What is pericarditis?
Pericarditis is inflammation of the pericardium, the thin sac (membrane) that surrounds the heart.
The pericardium holds the heart in place and helps it work properly. There is a small amount of fluid between the inner and outer layers of the pericardium. This fluid keeps the layers from rubbing as the heart moves to pump blood.
What causes pericarditis?
Usually, the cause of pericarditis is unknown, but may include:
- Infection (by viruses, bacteria, a fungus, or parasites)
- Autoimmune disorders (such as lupus, rheumatoid arthritis, or scleroderma)
- Inflammation after a heart attack
- Chest injury
- Tuberculosis (TB)
- Kidney failure
- Medical treatments (such as certain medicines or radiation therapy to the chest)
- Heart surgery
What are the symptoms of pericarditis?
The following are the most common signs of pericarditis:
- Chest pain that:
- Can especially be felt behind the breastbone, and sometimes beneath the clavicle (collarbone), neck, and left shoulder
- Is a sharp, piercing pain over the center or left side of the chest that gets worse when you take a deep breath and usually gets better if you sit up or lean forward
- Feels a lot like a heart attack
- Weakness and tiredness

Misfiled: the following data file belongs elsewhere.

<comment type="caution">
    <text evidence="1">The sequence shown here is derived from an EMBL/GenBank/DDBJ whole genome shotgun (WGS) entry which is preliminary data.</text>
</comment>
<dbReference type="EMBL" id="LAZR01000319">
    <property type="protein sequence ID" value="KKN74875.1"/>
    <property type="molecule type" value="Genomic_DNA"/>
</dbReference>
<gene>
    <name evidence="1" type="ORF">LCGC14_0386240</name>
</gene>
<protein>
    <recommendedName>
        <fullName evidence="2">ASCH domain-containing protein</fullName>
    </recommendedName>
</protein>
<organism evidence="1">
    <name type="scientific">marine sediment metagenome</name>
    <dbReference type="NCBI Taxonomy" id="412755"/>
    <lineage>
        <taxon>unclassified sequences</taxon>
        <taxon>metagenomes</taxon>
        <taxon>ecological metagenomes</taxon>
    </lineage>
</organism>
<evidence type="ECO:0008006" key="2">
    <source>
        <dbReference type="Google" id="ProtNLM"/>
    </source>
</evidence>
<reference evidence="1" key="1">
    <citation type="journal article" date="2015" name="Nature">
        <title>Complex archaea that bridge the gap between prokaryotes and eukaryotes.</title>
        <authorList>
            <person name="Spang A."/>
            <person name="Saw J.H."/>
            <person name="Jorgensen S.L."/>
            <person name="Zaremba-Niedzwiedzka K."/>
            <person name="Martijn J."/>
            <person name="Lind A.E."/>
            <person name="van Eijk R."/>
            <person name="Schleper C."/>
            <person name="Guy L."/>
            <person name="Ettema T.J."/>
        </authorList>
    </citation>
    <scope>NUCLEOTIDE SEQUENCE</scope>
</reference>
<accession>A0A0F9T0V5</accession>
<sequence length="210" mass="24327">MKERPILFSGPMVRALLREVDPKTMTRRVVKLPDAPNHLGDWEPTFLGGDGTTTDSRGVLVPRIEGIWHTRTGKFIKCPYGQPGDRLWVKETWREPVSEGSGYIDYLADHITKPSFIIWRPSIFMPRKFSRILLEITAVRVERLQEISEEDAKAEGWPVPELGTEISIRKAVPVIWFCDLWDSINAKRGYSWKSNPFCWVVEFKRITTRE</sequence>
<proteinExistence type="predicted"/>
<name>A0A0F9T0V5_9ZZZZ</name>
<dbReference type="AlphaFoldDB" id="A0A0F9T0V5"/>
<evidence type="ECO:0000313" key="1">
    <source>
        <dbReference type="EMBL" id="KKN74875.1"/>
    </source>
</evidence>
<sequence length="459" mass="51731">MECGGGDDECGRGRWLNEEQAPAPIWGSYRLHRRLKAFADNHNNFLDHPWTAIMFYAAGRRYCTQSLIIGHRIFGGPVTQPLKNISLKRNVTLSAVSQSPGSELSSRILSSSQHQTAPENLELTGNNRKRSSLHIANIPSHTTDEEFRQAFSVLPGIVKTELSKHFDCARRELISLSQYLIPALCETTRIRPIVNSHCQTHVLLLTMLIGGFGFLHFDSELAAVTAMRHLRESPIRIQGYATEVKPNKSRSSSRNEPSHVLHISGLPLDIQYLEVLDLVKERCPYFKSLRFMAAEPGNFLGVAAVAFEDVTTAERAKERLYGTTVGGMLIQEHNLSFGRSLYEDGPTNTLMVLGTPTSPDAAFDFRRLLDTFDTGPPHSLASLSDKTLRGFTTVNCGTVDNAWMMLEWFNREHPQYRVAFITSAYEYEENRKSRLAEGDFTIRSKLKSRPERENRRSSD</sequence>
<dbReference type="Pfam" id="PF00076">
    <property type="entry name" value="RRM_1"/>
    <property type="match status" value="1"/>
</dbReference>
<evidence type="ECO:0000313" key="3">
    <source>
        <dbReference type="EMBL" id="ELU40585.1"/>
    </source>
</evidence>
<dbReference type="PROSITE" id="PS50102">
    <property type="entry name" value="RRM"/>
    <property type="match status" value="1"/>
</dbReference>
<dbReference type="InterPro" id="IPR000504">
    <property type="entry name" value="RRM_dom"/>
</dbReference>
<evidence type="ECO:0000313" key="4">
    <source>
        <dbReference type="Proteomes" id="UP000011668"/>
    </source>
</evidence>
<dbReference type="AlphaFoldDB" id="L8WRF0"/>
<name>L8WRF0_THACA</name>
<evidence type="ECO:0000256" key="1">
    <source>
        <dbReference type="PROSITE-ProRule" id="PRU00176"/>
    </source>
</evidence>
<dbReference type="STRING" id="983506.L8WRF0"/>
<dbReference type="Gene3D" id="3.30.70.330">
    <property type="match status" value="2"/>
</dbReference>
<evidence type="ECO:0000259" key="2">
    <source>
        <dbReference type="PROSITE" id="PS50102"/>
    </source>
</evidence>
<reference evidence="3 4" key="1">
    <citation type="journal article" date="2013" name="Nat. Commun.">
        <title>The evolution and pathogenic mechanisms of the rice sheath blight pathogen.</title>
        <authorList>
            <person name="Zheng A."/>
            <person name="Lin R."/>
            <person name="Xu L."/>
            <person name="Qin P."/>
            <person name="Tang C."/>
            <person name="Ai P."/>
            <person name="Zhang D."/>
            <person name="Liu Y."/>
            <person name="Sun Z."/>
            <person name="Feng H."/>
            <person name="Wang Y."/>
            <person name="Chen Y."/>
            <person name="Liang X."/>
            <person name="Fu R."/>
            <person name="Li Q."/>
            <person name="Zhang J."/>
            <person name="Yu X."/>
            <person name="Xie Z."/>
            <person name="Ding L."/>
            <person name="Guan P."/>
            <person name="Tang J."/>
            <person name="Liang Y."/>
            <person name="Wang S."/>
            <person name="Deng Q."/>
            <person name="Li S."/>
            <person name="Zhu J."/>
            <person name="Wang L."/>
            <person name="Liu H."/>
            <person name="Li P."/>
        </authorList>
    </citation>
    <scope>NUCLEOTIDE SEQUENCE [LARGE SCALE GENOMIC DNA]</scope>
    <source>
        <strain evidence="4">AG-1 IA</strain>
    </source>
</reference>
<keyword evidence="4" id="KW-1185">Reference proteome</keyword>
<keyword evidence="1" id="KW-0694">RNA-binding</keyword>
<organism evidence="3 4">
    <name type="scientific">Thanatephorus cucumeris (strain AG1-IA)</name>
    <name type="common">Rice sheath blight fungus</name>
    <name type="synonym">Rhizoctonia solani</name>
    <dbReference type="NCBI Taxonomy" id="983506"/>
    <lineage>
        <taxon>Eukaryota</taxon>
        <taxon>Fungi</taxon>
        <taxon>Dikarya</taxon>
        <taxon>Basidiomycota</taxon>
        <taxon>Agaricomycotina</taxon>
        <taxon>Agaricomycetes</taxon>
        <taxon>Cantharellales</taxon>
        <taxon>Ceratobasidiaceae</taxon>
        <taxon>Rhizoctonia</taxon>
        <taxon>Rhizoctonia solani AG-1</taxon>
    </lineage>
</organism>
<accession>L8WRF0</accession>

- Trouble breathing
- Pain when swallowing
- Palpitations (irregular heartbeats)
The symptoms of pericarditis may look like other conditions. See a healthcare provider for a diagnosis.
How is pericarditis diagnosed?
If your healthcare provider suspects pericarditis, he or she will listen to your heart very carefully. A common sign of pericarditis is a pericardial rub. This is the sound of the pericardium rubbing against the outer layer of your heart. Other chest sounds that are signs of fluid in the pericardium (pericardial effusion) or the lungs (pleural effusion) may also be heard.
Along with a complete medical history and physical exam, tests used to diagnose pericarditis may include:
- Echocardiogram (echo). This test uses sound waves to check your heart’s size and shape. The echo sound waves create a picture on a screen as an ultrasound transducer is passed over the skin over the heart. Echo can show how well your heart is working and whether fluid has built up around your heart.
- Electrocardiogram (ECG). This test records the strength and timing of the electrical activity of the heart. It shows abnormal rhythms and can sometimes detect heart muscle damage. Small sensors are taped to your skin to pick up the electrical activity.
- Chest X-ray. An X-ray may be done to check your lungs and see if your heart is enlarged.
- Cardiac MRI. This is an imaging test that takes detailed pictures of the heart. It may be used to look for thickening or other changes in the pericardium.
- Cardiac CT. This type of X-ray takes a clear, detailed picture of your heart and pericardium. It may be used to help rule out other causes of chest pain.
- Blood tests. Certain blood tests can help rule out other heart problems, such as heart attack, and can tell the doctor how much inflammation there is in your pericardium.